In Health

Part 2

Many people use the words anxiety and panic attack casually. “I went to the market and they were out of my organic, crunchy, GMO-free peanut butter.  I almost had a panic attack!” Really?  Did you feel like you were suffocating? Did your knees start to shake? After you found your peanut butter, were you exhausted to the point of needing a nap?  No? Then you didn’t have a panic attack. A panic attack occurs suddenly, without warning. Your heart rate goes from 0 to 100 in seconds. Sweating, shaking, feelings of non-reality and dizziness cloud your vision and thinking.

If you have never had a panic attack, imagine running down a trail and suddenly a mountain lion jumps from the brush directly at you. You would, in that instant, have all the symptoms of a panic attack – and justifiably so! A panic attack is essentially the body’s fight or flight response. When I drive and am first in line at an intersection red light, my knees start to tremble and my hands sweat because I am so afraid that I will lose control, take my foot off the break and hit the gas, potentially hurting myself and others. Because the symptoms are so physical, attacks leave you feeling exhausted. I have to pull over once I get through the light, put the seat back in my car and rest to recover.

Generalized anxiety, as compared to a panic attack, is more of a chronic, underlying feeling of impending disaster.  There is a constant feeling of being on edge. I often feel distracted with my thoughts when sitting in the car, watching Netflix or lying in bed at night. Lack of sleep and being hungry make anxiety symptoms worse and panic attacks more likely. I have to be really careful with caffeine. Just a bit too much and I turn into Chicken Little; the sky is going to fall any second.

One of the most memorable attacks I had was 2 years ago. What made this panic attack so unforgettable is that, ironically, it took me from a completely safe situation and put me into a potentially dangerous situation.  I actually took a scary situation that was completely in my head and turned it into a real-life scary situation.

I had an early morning work event in Redmond, Washington that required my fiancé (Tad) and I to leave home (Bellingham, WA) at 4:30 am. We stopped at Starbucks on the way and when they handed me my coffee I realized it was a size larger than what I had asked for. I drank the whole cup, which I would regret hours later. After the event we stopped to run at a park we had never been to before, Bridle Trails State Park. I was feeling extremely tired from waking up so early, I was feeling on edge from the extra caffeine and I was feeling hungry despite snacking throughout the morning. This was a recipe for disaster.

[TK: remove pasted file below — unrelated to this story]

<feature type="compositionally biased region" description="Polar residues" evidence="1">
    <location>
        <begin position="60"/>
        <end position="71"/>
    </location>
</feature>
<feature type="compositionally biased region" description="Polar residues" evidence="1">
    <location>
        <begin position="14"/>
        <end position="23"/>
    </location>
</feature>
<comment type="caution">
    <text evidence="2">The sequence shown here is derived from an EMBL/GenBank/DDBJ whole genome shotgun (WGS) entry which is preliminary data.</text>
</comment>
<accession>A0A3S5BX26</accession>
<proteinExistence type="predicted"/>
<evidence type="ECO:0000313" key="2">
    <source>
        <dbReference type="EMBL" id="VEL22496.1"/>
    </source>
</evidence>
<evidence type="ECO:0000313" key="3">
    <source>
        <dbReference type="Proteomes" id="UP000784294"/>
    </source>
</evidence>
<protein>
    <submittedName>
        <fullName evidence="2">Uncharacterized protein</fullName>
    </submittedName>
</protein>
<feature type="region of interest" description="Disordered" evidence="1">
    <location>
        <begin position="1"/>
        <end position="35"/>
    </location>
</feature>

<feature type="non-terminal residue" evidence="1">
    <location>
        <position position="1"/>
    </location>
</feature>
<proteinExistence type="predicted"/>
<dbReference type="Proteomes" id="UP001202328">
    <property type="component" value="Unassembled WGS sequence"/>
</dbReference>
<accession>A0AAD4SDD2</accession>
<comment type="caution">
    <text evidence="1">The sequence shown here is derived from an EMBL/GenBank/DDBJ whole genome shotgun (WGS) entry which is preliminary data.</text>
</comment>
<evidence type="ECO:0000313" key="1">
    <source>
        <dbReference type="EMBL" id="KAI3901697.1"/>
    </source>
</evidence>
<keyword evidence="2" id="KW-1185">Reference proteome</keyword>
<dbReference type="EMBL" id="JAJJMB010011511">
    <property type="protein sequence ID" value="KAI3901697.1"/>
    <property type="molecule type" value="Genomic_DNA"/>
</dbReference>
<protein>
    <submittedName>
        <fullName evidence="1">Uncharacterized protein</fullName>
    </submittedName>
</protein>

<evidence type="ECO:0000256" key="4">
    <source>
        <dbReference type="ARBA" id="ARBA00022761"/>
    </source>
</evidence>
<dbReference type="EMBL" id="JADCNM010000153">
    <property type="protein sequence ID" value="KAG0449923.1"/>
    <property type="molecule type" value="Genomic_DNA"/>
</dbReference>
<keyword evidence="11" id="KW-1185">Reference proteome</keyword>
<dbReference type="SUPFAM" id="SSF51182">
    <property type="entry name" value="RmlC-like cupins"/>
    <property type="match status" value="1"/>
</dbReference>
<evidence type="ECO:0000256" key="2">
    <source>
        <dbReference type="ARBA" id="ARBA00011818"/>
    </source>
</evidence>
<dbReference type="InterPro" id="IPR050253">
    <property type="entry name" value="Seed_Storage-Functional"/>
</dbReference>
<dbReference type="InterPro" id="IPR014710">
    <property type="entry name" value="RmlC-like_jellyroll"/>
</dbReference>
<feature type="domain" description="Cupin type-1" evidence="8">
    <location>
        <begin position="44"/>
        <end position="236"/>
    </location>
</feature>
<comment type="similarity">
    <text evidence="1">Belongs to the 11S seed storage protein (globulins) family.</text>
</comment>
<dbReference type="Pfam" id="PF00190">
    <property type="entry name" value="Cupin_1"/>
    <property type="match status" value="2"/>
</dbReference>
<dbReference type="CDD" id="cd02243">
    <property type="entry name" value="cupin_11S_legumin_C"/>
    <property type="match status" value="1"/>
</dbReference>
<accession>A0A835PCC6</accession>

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Maria Dalzot enjoying some time on the trail. PC : Tad Davis

The park is fairly large but it is surrounded on all side by residential neighborhoods, i.e. we were not in the wilderness or miles from civilization by any means. Shortly into the run, Tad started to pull away. I wasn’t in any mood to keep up so he would wait on me at the intersections to tell me which way to go. After a couple minutes I looked up and I couldn’t see him in front of me. I started to feel nervous and then I started to panic. Rather than just continuing forward to the next intersection or turning around and going back the way I came, my first thought was “I have to get out of here.” We were running a loop clockwise so I must have intuitively known that any trail to my right would take me into the middle of the loop and any trail to my left would take me away from the loop and out of the park. I took an immediate left on a small trail and ran out of the woods and into a neighborhood. It was the middle of the work day so nobody was around. I started to experience feelings of non-reality, best described as feeling disengaged from my surroundings as if in a dream.